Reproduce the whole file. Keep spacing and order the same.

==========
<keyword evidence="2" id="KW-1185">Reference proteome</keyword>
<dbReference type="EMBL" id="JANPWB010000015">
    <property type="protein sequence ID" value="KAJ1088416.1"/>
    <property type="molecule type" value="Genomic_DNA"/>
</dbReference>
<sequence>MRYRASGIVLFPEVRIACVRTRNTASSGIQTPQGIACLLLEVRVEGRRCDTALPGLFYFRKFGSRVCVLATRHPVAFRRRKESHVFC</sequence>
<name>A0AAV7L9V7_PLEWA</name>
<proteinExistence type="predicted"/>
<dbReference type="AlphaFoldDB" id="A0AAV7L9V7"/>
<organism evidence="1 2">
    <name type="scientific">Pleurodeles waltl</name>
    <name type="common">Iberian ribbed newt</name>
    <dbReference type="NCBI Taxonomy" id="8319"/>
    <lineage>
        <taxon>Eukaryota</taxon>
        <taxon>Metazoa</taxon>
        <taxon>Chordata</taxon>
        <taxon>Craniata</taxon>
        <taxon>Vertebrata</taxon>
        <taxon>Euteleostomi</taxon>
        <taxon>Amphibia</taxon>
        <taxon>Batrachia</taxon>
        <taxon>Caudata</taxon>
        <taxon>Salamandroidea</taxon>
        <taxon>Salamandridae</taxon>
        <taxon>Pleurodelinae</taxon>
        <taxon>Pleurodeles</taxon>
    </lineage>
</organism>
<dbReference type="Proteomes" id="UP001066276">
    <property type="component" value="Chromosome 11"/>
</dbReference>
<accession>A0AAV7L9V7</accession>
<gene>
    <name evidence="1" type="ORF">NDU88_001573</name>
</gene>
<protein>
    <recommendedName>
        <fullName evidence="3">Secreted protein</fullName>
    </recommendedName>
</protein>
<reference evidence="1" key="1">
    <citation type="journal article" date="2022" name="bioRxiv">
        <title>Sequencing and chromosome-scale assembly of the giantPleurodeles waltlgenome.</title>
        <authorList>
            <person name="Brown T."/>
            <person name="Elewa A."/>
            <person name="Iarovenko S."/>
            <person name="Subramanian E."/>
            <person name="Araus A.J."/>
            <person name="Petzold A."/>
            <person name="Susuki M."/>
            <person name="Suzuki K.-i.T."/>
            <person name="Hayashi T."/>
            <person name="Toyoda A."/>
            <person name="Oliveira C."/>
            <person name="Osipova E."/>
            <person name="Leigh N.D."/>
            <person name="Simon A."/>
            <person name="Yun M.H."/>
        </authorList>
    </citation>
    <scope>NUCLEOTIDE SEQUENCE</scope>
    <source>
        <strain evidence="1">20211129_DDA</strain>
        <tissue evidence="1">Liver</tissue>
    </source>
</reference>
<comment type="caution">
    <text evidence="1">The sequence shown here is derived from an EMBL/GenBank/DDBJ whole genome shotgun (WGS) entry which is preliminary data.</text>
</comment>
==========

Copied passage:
<keyword evidence="2" id="KW-1185">Reference proteome</keyword>
<dbReference type="EMBL" id="JANPWB010000015">
    <property type="protein sequence ID" value="KAJ1088416.1"/>
    <property type="molecule type" value="Genomic_DNA"/>
</dbReference>
<sequence>MRYRASGIVLFPEVRIACVRTRNTASSGIQTPQGIACLLLEVRVEGRRCDTALPGLFYFRKFGSRVCVLATRHPVAFRRRKESHVFC</sequence>
<name>A0AAV7L9V7_PLEWA</name>
<proteinExistence type="predicted"/>
<dbReference type="AlphaFoldDB" id="A0AAV7L9V7"/>
<organism evidence="1 2">
    <name type="scientific">Pleurodeles waltl</name>
    <name type="common">Iberian ribbed newt</name>
    <dbReference type="NCBI Taxonomy" id="8319"/>
    <lineage>
        <taxon>Eukaryota</taxon>
        <taxon>Metazoa</taxon>
        <taxon>Chordata</taxon>
        <taxon>Craniata</taxon>
        <taxon>Vertebrata</taxon>
        <taxon>Euteleostomi</taxon>
        <taxon>Amphibia</taxon>
        <taxon>Batrachia</taxon>
        <taxon>Caudata</taxon>
        <taxon>Salamandroidea</taxon>
        <taxon>Salamandridae</taxon>
        <taxon>Pleurodelinae</taxon>
        <taxon>Pleurodeles</taxon>
    </lineage>
</organism>
<dbReference type="Proteomes" id="UP001066276">
    <property type="component" value="Chromosome 11"/>
</dbReference>
<accession>A0AAV7L9V7</accession>
<gene>
    <name evidence="1" type="ORF">NDU88_001573</name>
</gene>
<protein>
    <recommendedName>
        <fullName evidence="3">Secreted protein</fullName>
    </recommendedName>
</protein>
<reference evidence="1" key="1">
    <citation type="journal article" date="2022" name="bioRxiv">
        <title>Sequencing and chromosome-scale assembly of the giantPleurodeles waltlgenome.</title>
        <authorList>
            <person name="Brown T."/>
            <person name="Elewa A."/>
            <person name="Iarovenko S."/>
            <person name="Subramanian E."/>
            <person name="Araus A.J."/>
            <person name="Petzold A."/>
            <person name="Susuki M."/>
            <person name="Suzuki K.-i.T."/>
            <person name="Hayashi T."/>
            <person name="Toyoda A."/>
            <person name="Oliveira C."/>
            <person name="Osipova E."/>
            <person name="Leigh N.D."/>
            <person name="Simon A."/>
            <person name="Yun M.H."/>
        </authorList>
    </citation>
    <scope>NUCLEOTIDE SEQUENCE</scope>
    <source>
        <strain evidence="1">20211129_DDA</strain>
        <tissue evidence="1">Liver</tissue>
    </source>
</reference>
<comment type="caution">
    <text evidence="1">The sequence shown here is derived from an EMBL/GenBank/DDBJ whole genome shotgun (WGS) entry which is preliminary data.</text>
</comment>